Children with autism, as well as Down syndrome, often wander, which can obviously be very unsafe if they get close to water unsupervised. Additionally, drowning can occur without making any sound. Children may also be unaware of things such as water depth, water temperature, water currents, or slippery surfaces. Not every child likes to be in the water, especially children that struggle with sensory issues. However, all children should still be aware of water safety in case of accidental slips or falls into a pool or lake. 

This statistic is scary and sobering, but every parent of an autistic child needs to know – drowning is a leading cause of death for children with autism. We’ve compiled some tips and ideas to teach water safety to your child with autism to help you prepare for this season. 

Get your child in swimming lessons 

Every child should learn to swim, and for children with special needs, it’s important the skill is taught in a way that resonates with them. Make sure the teaching environment is not too distracting or overwhelming for your child. 

There are many programs that provide adaptive swimming lessons for children with special needs. You can start by contacting your local YMCA. And the National Autism Association’s Big Red Safety Toolkit for caregivers provides an excellent guide and resources for managing wandering, as well as how to find swim lessons in your area. 

Provide reinforcers

Have reinforcers and preferred items available when your child performs important or difficult tasks related to water safety. This could include tolerating getting into the water, using appropriate safety gear, getting out when a whistle is blown for “adult swim time,” or leaving the pool when instructed. 

Visual learning of water safety

Use video narratives, social stories, or visual routines to teach water safety. The Swim Angelfish channel on YouTube, for example, is a great resource which provides a variety of videos that can be utilized to teach water safety to kids with disabilities. 

Many children with autism spectrum disorder are rules-driven, so use that to your advantage. Set specific rules for how they are to behave around water. Then practice those rules in real world situations. And if you have a pool at home, or live on/near a lake, consider placing “STOP” or “DO NOT ENTER” signs on doors that open to the outside, or gates to the pool. 

Use appropriate swim gear

Even if your child knows how to swim, it’s still a great precaution to use a life jacket or flotation device around water, whether they are planning on swimming or not. It can also offer reassurance when attempting a new skill and teaching independence. The especialneeds website is a great place to purchase special needs and sensory-friendly water gear, if needed.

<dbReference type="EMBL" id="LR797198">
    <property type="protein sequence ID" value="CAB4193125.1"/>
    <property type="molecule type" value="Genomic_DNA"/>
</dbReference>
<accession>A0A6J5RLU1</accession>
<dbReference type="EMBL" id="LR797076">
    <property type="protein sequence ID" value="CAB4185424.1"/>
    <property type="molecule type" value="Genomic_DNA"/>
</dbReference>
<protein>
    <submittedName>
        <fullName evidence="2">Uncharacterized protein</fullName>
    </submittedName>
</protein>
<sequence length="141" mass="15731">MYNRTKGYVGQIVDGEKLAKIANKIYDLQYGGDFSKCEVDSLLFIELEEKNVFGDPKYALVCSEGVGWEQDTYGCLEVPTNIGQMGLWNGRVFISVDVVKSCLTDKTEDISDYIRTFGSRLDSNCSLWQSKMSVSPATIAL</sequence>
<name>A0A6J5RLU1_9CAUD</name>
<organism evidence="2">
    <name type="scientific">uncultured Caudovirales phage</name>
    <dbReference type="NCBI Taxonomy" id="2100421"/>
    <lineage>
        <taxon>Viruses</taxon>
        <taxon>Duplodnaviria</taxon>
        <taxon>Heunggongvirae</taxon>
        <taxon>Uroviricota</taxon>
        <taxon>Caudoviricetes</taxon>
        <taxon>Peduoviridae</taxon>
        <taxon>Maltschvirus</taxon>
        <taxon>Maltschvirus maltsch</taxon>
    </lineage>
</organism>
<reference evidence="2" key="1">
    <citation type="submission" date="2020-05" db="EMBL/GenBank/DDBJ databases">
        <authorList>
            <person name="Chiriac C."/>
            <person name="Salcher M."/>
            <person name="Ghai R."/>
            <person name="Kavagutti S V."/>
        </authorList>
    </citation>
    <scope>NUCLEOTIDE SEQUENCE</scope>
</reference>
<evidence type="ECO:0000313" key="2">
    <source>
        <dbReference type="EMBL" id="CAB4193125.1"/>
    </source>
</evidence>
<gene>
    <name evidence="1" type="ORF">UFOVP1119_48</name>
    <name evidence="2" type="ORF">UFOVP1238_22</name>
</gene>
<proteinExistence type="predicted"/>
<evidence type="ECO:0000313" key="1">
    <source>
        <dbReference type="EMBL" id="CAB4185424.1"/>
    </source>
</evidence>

Teach key information

Because of the high percentage of wandering in kids with autism – nearly 50% – make sure your child knows his or her name, address, and phone number in the event he or she is separated from you. If your child does not speak, make sure they wear a bracelet, tag, tattoo, etc. with their name and your name and phone number. 

Set up your environment vigilantly 

Even if you feel confident that your child thoroughly understands the rules of water safety, accidents can still happen. It’s important to prepare for the worst so that nothing slips through the cracks. When preparing your environment near water, consider installing fences or gates with alarms around the body of water, if applicable. Additionally, you should also think about placing alarms or chimes on doors that open to bodies of water and keep toys of interest away from the water when not in use. Taking these measures will ensure that life-threatening wandering doesn’t take place.  

Communicate with others

Talk with your neighbors, whether at home or on vacation. Ask them to contact you immediately if they see your child wandering alone outside your home or property. Even if you don’t own a pool, but your neighbors do, ask them to be particularly aware of your child wandering near their property. 

We hope these ideas help you implement water safety for your child with autism. And for more general recommendations for pools, beaches, lakes, etc., check out this swimming safety guide. We want everyone to have a less stressful and more enjoyable summer

If you found this information helpful, we’d love it if you’d share it with others!

Join our Team: ABA Hiring Event

ABA Hiring Event Join the Healing Haven Team
ABA Hiring Event Join the Healing Haven Team

The team at Healing Haven has an exciting announcement! We will be hosting an onsite ABA Hiring Event on Friday, April 28th, 2023 from 10 a.m. – 6 p.m. This event will take place in our administrative offices, located at 30701 Barrington St., Suite 125, Madison Heights, MI, 48071.